Libby Clark of the Linux Foundation has published an analysis of the ascent of GNU/Linux in HPC (High Performance Computing). In the face of competition from UNIX operating systems and M$’s stuff, GNU/Linux rules 90% of units and petaflops…
“The licensing cost of a custom, self-supported Linux distribution is the same, whether you’re using 20 nodes or 20,000,000 nodes. And by tapping into the vast open source Linux community, projects had access to free support and developer resources to help keep developer costs on par with, or below other operating systems. With a vendor supported OS, institutions would go bankrupt fast at these scales if they had to pay for it.”
Think of that for a moment… If a single organization should lean to GNU/Linux because of the cost of 20 million licences for an OS, how fast should the world move to GNU/Linux on thousands of millions of computers? It’s exactly the same problem, “How do we reduce the cost of the whole system to something more affordable? . It has the same solution, “Use Free/Libre Open Source Software, the GNU/Linux OS.” . Sticking with M$’s OS is succumbing to a divide-and-conquer approach. Together we are bigger and better than M$ and GNU/Linux is our OS. Millions of programmers around the world have worked for years and pooled their resources for everyone to share.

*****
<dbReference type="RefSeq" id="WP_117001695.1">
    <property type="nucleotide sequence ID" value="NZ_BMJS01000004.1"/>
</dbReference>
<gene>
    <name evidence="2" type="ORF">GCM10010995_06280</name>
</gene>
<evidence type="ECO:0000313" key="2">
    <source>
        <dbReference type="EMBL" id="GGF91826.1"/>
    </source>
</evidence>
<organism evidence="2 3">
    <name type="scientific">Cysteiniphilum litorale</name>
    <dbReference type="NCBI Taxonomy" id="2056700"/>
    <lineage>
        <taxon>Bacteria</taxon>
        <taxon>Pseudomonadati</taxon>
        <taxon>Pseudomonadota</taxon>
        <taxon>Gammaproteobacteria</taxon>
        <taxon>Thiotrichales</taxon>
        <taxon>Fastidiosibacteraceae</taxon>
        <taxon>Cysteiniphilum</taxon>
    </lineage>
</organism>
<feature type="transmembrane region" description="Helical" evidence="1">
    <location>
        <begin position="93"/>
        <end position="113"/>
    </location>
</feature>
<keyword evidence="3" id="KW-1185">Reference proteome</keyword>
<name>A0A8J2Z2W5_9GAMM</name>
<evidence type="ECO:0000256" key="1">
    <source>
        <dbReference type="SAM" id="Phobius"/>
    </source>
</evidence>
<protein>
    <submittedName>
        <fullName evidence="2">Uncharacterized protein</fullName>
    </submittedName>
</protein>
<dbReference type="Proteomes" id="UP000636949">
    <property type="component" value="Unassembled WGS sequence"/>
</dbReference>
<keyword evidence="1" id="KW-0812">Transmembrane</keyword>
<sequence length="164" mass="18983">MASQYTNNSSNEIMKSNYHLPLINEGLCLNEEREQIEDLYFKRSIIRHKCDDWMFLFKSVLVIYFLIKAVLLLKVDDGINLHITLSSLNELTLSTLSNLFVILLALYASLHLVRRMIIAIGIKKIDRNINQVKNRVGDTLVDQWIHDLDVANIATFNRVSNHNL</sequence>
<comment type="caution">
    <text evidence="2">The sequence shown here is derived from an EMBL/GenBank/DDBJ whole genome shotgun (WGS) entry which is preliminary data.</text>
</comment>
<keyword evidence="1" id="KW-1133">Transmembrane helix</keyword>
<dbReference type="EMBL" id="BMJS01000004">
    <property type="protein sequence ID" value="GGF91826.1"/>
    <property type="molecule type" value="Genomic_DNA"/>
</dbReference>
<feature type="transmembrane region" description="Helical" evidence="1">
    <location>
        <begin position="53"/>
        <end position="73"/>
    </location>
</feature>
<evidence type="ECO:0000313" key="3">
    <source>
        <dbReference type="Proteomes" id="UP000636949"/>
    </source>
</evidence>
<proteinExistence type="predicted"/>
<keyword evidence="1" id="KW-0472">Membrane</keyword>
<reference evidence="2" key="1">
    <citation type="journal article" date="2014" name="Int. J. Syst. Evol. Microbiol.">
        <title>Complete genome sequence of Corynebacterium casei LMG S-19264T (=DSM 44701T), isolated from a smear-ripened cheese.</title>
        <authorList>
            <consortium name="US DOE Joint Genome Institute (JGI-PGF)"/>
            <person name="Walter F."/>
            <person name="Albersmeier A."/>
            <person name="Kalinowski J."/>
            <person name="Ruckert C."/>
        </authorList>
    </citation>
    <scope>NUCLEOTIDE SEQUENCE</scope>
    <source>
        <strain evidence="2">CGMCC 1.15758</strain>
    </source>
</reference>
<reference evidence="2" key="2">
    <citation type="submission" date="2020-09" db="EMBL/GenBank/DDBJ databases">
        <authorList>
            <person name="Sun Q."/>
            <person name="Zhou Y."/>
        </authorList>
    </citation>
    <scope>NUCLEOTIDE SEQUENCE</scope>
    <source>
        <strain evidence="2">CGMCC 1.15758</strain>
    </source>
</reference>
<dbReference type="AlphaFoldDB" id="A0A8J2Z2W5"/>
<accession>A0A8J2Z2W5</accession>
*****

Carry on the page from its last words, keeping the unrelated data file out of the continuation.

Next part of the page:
The largest installation I did had 153 seats. By using GNU/Linux and multi-seat X, I was able to take the money that was ear-marked for client PCs and invest in many servers, printers, scanners, cameras and gigabit/s networking where it would be useful. 153 seats X (~$100 for an OS licence from M$ and ~$100 for a word-processor licence from M$) and the hardware costs of 60 more PCs to make up for the absence of multi-seat X easily came to half the price of the project. So, we got about twice the IT we could have afforded using M$’s stuff. That’s true whether the system is a computer lab, a wharefhouse-filling supercomputer or the world’s IT. GNU/Linux is the right way to do IT because you can always find something better to do with the money, like buying more hardware, seats or petaflops.
When you add to cost the freedom and flexibility that GNU/Linux and FLOSS offers, it’s a no-brainer. Free/Libre Open Source Software is software that you can run, examine, modify and distribute. That’s the right way to do IT whether it’s a single PC in your home, the whole IT department in some organization, business or government or the world. Learn more at www.Debian.Org.